To that effect, we have suggested a few of the best replacement options for ground red pepper, consider the following:
Ground cayenne is a powder, unlike flaky ground red pepper. Ground cayenne is hotter than red pepper flakes (ground red pepper) since they are frequently ‘diluted’ with other peppers. As a result, it’s crucial to remember that cayenne should not be used in the same amount as pepper flakes.
Because they’re powders, they’re spicier, hotter, and more easily over-spiced, so start with a tiny amount and work your way up. Nonetheless, if you want to go for a spicy kick, the cayenne powder is the way to go. Because it is in powder form, it blends well into sauces and soups, completely removing all of the spicinesses.
If you run out of ground red pepper in your pantry but have some dried pepper available, preparing your ground red pepper is not a bad idea. All you have to do is pluck the stems and spin them in your food processor for a few minutes.
Even though this may seem stress-free, it’s not exactly the most accessible option. Everyone likes ready-made spices and preparing them oneself can be time-consuming. Nonetheless, it’s a viable option if you’re desperate for a fix.
Chili powder is made from the dried, pulverized fruit of chili pepper, occasionally mixed with other spices. It is a spice that adds zest and taste to various foods.
Chilli powder is not as spicy as cayenne pepper or ground red pepper. To get the task done and achieve the same effect as ground red pepper in your recipes, you may need to double or even triple the quantity of chili powder being used. If you were looking to avoid the heat of ground red pepper, however, chili powder might turn out to be the best option for you.
Frequently Asked Questions (FAQs)
Is paprika and cayenne pepper the same thing?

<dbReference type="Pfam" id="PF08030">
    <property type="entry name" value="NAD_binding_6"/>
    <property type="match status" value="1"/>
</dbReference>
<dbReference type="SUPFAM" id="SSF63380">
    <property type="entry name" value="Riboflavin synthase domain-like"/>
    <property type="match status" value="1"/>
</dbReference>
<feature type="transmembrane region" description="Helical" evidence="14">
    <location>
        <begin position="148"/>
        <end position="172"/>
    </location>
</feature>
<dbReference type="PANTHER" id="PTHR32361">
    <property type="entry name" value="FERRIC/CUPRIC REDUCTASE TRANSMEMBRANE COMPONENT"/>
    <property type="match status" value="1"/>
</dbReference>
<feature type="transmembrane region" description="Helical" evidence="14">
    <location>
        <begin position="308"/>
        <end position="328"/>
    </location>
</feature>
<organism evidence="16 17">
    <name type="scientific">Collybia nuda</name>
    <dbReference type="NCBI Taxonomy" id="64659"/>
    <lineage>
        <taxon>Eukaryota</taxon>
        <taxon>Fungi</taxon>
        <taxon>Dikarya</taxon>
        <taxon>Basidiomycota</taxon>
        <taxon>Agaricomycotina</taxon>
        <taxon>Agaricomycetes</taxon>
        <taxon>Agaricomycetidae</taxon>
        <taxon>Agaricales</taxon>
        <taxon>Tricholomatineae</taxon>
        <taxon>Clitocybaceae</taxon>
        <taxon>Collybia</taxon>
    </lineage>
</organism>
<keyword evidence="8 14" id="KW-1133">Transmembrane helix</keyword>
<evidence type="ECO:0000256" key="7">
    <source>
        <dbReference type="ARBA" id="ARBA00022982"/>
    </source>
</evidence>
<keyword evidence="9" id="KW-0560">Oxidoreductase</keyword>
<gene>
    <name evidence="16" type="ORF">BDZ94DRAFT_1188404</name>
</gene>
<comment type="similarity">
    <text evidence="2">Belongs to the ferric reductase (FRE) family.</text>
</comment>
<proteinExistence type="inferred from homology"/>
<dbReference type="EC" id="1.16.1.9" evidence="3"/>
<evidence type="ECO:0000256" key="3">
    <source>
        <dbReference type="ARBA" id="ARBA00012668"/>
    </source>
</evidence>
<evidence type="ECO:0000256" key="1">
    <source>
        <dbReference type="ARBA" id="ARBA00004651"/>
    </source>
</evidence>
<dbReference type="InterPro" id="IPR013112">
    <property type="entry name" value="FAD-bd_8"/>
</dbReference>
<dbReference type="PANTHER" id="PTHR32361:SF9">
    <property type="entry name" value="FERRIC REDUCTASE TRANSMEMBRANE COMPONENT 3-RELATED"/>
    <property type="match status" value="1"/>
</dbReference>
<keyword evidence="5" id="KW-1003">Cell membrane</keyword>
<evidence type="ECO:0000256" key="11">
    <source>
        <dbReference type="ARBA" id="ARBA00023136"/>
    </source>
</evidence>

In a nutshell, the answer is no. Paprika and cayenne pepper are two distinct spices with a lot in common. The deep orange-red powders known as paprika and cayenne are made from dried chili peppers.
What’s the difference between paprika and red pepper?
The flavor of ground paprika can range from sweet to fiery, and it’s prepared by crushing a variety of peppers. Red chili powder and ground red pepper are generic spice names that refer to cayenne pepper or other red chilies.
Can I use paprika instead of red pepper flakes?
Paprika can be used in place of red pepper flakes. Although the texture of paprika and red pepper flakes differs, the spice is one of the best options because of its distinct flavor and vibrant color.
If you’re ever in need of a quick substitute for ground red pepper, or if you’re just bored with the status quo and want to try something new, our suggested options are here to help. We recommend trying these options in safe amounts first and then working your way upwards if need be.
Running out of ingredients does not have to be the end of the world. Experiment with available substitutes. Instead, you might love what you discover.